I, unfortunately, though not according to most, call a part of the frozen great white north, home. Most folks who live in my particular town, live for the outdoors and that white stuff that falls from the sky for far too many months.
My feelings on the matter aside, it is quite expensive to live somewhere where the temperatures plunge and the white stuff piles. I have never added it up, of course, especially as establishing a baseline is rather difficult. Plus, some things that I consider absolutely crucial, others do not.
Here is a non-exhaustive list of areas where I spend more money than you, if you happen to live in a warmer climate. I’m looking at you, Athena.
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Toe Heaters and Mittens and Toques and More
First up, I know what you are thinking and no, toe heaters are not a joke. See, here’s some on Amazon:
(I wouldn’t mind some for my ski boots. Not at all.)
Obviously those are more of a luxury item, but having a pair of reasonable winter boots is not. I scored a pair of Sorels for perhaps $20 off of a local buy and sell, thanks to a delightful teenager growing out of them. I’m assuming he was delightful, all I really know is that his Mom said she was selling them because he grew out of them. Normally, Sorrels cost approximately one million dollars.
I wear these to go get my Christmas tree and such. If I had the horrible task of shoveling snow, these would be my buddies. Thank goodness I live in a condo. (Seriously. No snow shoveling was a big upside on my pro/con list.)
I also have a pair of girlier (totally a word) ones, for around town. I believe they set me back in the neighbourhood of $100.
Don’t worry, I have a post in the works about shoes, because I know you all want to creep in my closet and find out about all of the shoes I own.
The final pair of winter boots that I own are short, covering my ankle, black boots that I bought in graduate school. I think they cost $50 and were a miraculous find on a sales rack, the only pair of reasonable winter boots at a reasonable price and thanks to an act of providence, they were in my size. I had spent two days scouring the city (a true city, with a big’ol’mall) for a pair of dependable winter boots that cost less than $150. Ouchie, I didn’t have that kind of money!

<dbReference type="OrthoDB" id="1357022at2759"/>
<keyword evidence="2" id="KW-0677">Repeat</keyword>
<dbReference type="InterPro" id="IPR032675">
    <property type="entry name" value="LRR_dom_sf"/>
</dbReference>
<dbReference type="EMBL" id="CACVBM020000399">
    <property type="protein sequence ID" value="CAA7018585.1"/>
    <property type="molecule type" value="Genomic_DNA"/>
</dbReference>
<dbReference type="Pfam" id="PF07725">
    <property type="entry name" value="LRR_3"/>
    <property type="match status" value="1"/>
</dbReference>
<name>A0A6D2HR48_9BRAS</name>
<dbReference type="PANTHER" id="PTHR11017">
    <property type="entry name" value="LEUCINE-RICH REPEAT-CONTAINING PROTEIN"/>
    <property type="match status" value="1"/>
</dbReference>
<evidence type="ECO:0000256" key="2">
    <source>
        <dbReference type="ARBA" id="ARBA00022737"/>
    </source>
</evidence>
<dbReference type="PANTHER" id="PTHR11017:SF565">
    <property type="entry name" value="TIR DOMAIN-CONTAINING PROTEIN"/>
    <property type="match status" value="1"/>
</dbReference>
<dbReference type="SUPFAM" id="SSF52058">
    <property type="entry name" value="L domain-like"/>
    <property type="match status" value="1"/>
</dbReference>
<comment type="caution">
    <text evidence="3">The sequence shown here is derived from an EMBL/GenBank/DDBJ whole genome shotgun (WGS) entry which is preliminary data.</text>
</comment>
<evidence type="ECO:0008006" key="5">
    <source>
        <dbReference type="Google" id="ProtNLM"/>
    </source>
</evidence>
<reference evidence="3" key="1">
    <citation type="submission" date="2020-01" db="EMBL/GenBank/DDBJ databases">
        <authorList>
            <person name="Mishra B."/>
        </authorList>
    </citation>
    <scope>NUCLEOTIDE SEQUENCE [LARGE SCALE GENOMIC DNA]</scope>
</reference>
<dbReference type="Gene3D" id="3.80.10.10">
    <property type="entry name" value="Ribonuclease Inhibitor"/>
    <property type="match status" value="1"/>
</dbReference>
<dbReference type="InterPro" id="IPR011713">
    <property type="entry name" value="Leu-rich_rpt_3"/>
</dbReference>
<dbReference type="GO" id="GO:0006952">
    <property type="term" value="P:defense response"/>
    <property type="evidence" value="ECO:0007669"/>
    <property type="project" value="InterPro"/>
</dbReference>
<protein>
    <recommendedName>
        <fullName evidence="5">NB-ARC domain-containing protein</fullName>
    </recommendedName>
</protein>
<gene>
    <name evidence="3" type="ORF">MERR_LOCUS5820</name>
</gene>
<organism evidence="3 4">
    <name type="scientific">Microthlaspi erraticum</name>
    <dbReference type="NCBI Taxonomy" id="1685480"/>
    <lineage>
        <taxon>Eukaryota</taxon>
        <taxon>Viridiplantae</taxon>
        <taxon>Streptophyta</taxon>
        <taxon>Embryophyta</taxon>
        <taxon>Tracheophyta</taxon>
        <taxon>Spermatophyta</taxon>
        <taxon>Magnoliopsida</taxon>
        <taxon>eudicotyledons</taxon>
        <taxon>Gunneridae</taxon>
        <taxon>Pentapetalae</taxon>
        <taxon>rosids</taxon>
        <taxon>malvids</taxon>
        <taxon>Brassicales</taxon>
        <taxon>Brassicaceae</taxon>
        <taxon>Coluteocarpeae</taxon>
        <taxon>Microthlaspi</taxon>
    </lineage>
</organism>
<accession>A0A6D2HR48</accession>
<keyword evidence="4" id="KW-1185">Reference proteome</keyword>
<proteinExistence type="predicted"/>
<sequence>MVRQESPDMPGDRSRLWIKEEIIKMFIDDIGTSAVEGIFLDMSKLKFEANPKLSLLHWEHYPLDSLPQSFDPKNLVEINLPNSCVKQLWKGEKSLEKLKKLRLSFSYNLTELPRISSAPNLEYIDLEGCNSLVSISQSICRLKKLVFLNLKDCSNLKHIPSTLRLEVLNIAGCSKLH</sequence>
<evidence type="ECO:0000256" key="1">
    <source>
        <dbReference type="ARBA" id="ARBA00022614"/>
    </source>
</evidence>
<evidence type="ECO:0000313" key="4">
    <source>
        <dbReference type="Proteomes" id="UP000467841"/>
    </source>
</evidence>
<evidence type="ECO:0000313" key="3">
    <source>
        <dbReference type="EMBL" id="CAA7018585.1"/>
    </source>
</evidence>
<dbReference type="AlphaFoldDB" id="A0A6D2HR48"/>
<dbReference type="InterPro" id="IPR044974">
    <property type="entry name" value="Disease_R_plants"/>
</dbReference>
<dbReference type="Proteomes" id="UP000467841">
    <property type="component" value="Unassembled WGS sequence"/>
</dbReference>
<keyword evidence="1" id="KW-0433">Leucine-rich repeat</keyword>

I also have a winter jacket. One upside of living in a place where people come to play winter sports is being able to buy winter gear in August. The pickings are slimmer than they are in December, but so are the price tags. Usually by half. A decent, lined, winter jacket will run you $200-600.
To put things in perspective, my spouse recently bought a shell, aka only the outer bit that’s water and wind proof, and it was $600 (on sale. No joke.). It’s an Arc’teryx jacket.
I wear my jacket around town and to ski.
Whew, this post is getting much longer than I thought, we may have to cover some more things next week. Onwards with clothes, though.
I have mittens and gloves. My ski gloves are actually snowmobiling gloves, because they’re a bit warmer. Decent ski gloves start at about $60. Mine cost $120. Those little black stretchy gloves, which you pick up at the grocery store or the dollar store for a dollar or so, work for most of the winter, but not the really cold days. On those days, you need proper gloves, or to get back inside, ASAP.
Not only do scarves offer a fashionable flair to outfits, they also keep you warm. Thankfully, they don’t break the bank, but nice ones do. You can pick up a scarf that will help keep you warm for $10 or less.
Toques! <- I am obviously Canadian
Noggin’ toppers, beanies, winter hats? I don’t know what other people call them, other than Australians. Toques trap heat and sit on your head. Most are $15-$25, depending upon who you wish to help advertise their brand. If you’re lucky, you can get one for free in a 24 of beer. I’ve done that before.
I have a sheepskin hat, that’s pretty swell, too. It is WARM. It also cost $60.
Boots, a jacket, gloves, a scarf and a toque form the fundamentals for a winter wardrobe and most are non-negotiable. You can wear skate shoes through a solid portion of the winter (I do), but there are days when the snow is drifting, the sidewalks aren’t shoveled, and you don’t want a snow soaker. That’s just plain unpleasant. Also, boots are a lot warmer than skate shoes.
How much does basic winter clothing cost?
I’m so glad you asked. Let’s add it up:
Of course, you can do better than my lower end estimates, like I did when I scored used Sorrels. That said, the lower end estimates are the bottom end for reasonably good quality stuff, that will actually see you through a winter, warm and safe. The higher end numbers are by no means the top of the price bracket, they are just representative of the cost of the “better stuff on the rack” when you’re looking at winter gear.
Truly, the sky is the limit. I thought I was incorporating a pretty solidly expensive scarf price, but my spouse said I was wrong. Yup. Burberry scarves are $425 in Canada.
Maybe another time I’ll talk to you about $300 ski shirts. Yes, I said SHIRT.
On that note, there is a whole host of other gear you can acquire, to survive the long, dark, entirely depressing days of winter. Such as $300 ski shirts, and poly prop, and socks, and merino wool, and those boot heaters I mentioned before, and let’s not forget about ski pants. Those things, though, are optional, unless you’re really, really far up north, or want to go play outside.
Well my friends, it looks like I am too long winded and will need to resume my chronicling of the excessive expenses related to winter in another post. Until then, stay warm!
I recommend hot chocolate and Baileys for staying warm. I use them all the time.